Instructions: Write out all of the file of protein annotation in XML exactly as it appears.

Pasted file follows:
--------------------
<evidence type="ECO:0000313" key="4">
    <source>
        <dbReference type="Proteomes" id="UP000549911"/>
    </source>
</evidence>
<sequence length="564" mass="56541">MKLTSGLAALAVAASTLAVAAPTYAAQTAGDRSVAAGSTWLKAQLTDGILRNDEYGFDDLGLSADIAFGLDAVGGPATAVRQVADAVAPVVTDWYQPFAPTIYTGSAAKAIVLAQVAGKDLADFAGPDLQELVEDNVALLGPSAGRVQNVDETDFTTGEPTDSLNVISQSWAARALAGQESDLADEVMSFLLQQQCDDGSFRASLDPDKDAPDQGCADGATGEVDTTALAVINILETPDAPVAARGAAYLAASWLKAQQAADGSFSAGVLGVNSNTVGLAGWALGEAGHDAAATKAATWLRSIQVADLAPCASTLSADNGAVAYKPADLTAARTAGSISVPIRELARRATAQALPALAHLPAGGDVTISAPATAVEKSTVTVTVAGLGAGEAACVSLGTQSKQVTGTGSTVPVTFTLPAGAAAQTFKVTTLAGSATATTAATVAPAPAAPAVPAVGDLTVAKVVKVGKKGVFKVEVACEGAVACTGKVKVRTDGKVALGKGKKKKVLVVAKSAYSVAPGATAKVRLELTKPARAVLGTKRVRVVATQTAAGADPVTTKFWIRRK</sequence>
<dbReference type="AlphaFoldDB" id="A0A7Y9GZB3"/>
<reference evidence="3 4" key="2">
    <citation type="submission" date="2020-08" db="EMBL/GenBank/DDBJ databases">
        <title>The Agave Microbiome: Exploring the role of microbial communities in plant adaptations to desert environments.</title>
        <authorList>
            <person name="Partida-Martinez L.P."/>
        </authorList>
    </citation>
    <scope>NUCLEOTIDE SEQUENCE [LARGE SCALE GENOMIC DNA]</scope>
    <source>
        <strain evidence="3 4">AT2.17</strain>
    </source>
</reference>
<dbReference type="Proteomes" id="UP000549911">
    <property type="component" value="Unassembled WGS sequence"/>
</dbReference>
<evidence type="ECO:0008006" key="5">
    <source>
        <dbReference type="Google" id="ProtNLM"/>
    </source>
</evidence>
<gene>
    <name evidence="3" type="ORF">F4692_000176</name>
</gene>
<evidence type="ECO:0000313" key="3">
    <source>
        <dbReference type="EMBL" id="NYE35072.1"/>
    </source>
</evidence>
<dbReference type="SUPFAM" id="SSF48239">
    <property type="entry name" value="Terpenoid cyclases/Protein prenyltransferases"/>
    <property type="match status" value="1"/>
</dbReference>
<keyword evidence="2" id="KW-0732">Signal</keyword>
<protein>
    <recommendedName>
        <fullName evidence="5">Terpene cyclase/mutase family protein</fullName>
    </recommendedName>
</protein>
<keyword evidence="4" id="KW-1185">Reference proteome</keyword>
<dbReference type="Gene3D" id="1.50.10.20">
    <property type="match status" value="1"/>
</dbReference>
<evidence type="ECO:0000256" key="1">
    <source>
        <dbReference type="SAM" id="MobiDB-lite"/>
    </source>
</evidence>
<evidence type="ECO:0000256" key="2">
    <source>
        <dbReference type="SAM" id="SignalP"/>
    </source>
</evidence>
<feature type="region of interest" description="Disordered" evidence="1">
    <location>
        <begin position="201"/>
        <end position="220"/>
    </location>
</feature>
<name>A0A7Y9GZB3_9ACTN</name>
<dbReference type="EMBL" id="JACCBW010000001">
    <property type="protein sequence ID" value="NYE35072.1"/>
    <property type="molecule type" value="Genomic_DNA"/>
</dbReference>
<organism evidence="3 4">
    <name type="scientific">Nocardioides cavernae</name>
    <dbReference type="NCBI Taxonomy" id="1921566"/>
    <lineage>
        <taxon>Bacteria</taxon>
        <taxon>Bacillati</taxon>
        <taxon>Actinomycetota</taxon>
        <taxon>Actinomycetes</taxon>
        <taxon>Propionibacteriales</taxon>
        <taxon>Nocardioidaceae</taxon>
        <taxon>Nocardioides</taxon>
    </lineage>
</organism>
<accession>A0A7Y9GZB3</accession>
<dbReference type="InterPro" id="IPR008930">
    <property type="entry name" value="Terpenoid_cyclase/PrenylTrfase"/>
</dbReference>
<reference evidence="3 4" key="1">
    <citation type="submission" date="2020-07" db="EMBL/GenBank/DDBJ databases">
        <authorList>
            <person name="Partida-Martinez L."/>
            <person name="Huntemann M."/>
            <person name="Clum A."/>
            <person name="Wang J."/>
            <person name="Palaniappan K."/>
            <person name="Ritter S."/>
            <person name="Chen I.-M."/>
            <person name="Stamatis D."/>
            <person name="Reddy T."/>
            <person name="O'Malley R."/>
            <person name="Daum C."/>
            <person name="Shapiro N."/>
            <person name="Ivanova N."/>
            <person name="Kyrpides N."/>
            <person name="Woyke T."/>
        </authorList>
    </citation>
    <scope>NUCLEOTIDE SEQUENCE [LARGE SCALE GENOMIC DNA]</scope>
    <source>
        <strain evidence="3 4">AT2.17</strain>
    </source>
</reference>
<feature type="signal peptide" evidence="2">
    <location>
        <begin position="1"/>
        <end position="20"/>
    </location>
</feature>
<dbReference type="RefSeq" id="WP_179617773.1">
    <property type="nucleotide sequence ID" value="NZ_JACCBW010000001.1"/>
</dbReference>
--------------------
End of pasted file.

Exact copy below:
<evidence type="ECO:0000313" key="4">
    <source>
        <dbReference type="Proteomes" id="UP000549911"/>
    </source>
</evidence>
<sequence length="564" mass="56541">MKLTSGLAALAVAASTLAVAAPTYAAQTAGDRSVAAGSTWLKAQLTDGILRNDEYGFDDLGLSADIAFGLDAVGGPATAVRQVADAVAPVVTDWYQPFAPTIYTGSAAKAIVLAQVAGKDLADFAGPDLQELVEDNVALLGPSAGRVQNVDETDFTTGEPTDSLNVISQSWAARALAGQESDLADEVMSFLLQQQCDDGSFRASLDPDKDAPDQGCADGATGEVDTTALAVINILETPDAPVAARGAAYLAASWLKAQQAADGSFSAGVLGVNSNTVGLAGWALGEAGHDAAATKAATWLRSIQVADLAPCASTLSADNGAVAYKPADLTAARTAGSISVPIRELARRATAQALPALAHLPAGGDVTISAPATAVEKSTVTVTVAGLGAGEAACVSLGTQSKQVTGTGSTVPVTFTLPAGAAAQTFKVTTLAGSATATTAATVAPAPAAPAVPAVGDLTVAKVVKVGKKGVFKVEVACEGAVACTGKVKVRTDGKVALGKGKKKKVLVVAKSAYSVAPGATAKVRLELTKPARAVLGTKRVRVVATQTAAGADPVTTKFWIRRK</sequence>
<dbReference type="AlphaFoldDB" id="A0A7Y9GZB3"/>
<reference evidence="3 4" key="2">
    <citation type="submission" date="2020-08" db="EMBL/GenBank/DDBJ databases">
        <title>The Agave Microbiome: Exploring the role of microbial communities in plant adaptations to desert environments.</title>
        <authorList>
            <person name="Partida-Martinez L.P."/>
        </authorList>
    </citation>
    <scope>NUCLEOTIDE SEQUENCE [LARGE SCALE GENOMIC DNA]</scope>
    <source>
        <strain evidence="3 4">AT2.17</strain>
    </source>
</reference>
<dbReference type="Proteomes" id="UP000549911">
    <property type="component" value="Unassembled WGS sequence"/>
</dbReference>
<evidence type="ECO:0008006" key="5">
    <source>
        <dbReference type="Google" id="ProtNLM"/>
    </source>
</evidence>
<gene>
    <name evidence="3" type="ORF">F4692_000176</name>
</gene>
<evidence type="ECO:0000313" key="3">
    <source>
        <dbReference type="EMBL" id="NYE35072.1"/>
    </source>
</evidence>
<dbReference type="SUPFAM" id="SSF48239">
    <property type="entry name" value="Terpenoid cyclases/Protein prenyltransferases"/>
    <property type="match status" value="1"/>
</dbReference>
<keyword evidence="2" id="KW-0732">Signal</keyword>
<protein>
    <recommendedName>
        <fullName evidence="5">Terpene cyclase/mutase family protein</fullName>
    </recommendedName>
</protein>
<keyword evidence="4" id="KW-1185">Reference proteome</keyword>
<dbReference type="Gene3D" id="1.50.10.20">
    <property type="match status" value="1"/>
</dbReference>
<evidence type="ECO:0000256" key="1">
    <source>
        <dbReference type="SAM" id="MobiDB-lite"/>
    </source>
</evidence>
<evidence type="ECO:0000256" key="2">
    <source>
        <dbReference type="SAM" id="SignalP"/>
    </source>
</evidence>
<feature type="region of interest" description="Disordered" evidence="1">
    <location>
        <begin position="201"/>
        <end position="220"/>
    </location>
</feature>
<name>A0A7Y9GZB3_9ACTN</name>
<dbReference type="EMBL" id="JACCBW010000001">
    <property type="protein sequence ID" value="NYE35072.1"/>
    <property type="molecule type" value="Genomic_DNA"/>
</dbReference>
<organism evidence="3 4">
    <name type="scientific">Nocardioides cavernae</name>
    <dbReference type="NCBI Taxonomy" id="1921566"/>
    <lineage>
        <taxon>Bacteria</taxon>
        <taxon>Bacillati</taxon>
        <taxon>Actinomycetota</taxon>
        <taxon>Actinomycetes</taxon>
        <taxon>Propionibacteriales</taxon>
        <taxon>Nocardioidaceae</taxon>
        <taxon>Nocardioides</taxon>
    </lineage>
</organism>
<accession>A0A7Y9GZB3</accession>
<dbReference type="InterPro" id="IPR008930">
    <property type="entry name" value="Terpenoid_cyclase/PrenylTrfase"/>
</dbReference>
<reference evidence="3 4" key="1">
    <citation type="submission" date="2020-07" db="EMBL/GenBank/DDBJ databases">
        <authorList>
            <person name="Partida-Martinez L."/>
            <person name="Huntemann M."/>
            <person name="Clum A."/>
            <person name="Wang J."/>
            <person name="Palaniappan K."/>
            <person name="Ritter S."/>
            <person name="Chen I.-M."/>
            <person name="Stamatis D."/>
            <person name="Reddy T."/>
            <person name="O'Malley R."/>
            <person name="Daum C."/>
            <person name="Shapiro N."/>
            <person name="Ivanova N."/>
            <person name="Kyrpides N."/>
            <person name="Woyke T."/>
        </authorList>
    </citation>
    <scope>NUCLEOTIDE SEQUENCE [LARGE SCALE GENOMIC DNA]</scope>
    <source>
        <strain evidence="3 4">AT2.17</strain>
    </source>
</reference>
<feature type="signal peptide" evidence="2">
    <location>
        <begin position="1"/>
        <end position="20"/>
    </location>
</feature>
<dbReference type="RefSeq" id="WP_179617773.1">
    <property type="nucleotide sequence ID" value="NZ_JACCBW010000001.1"/>
</dbReference>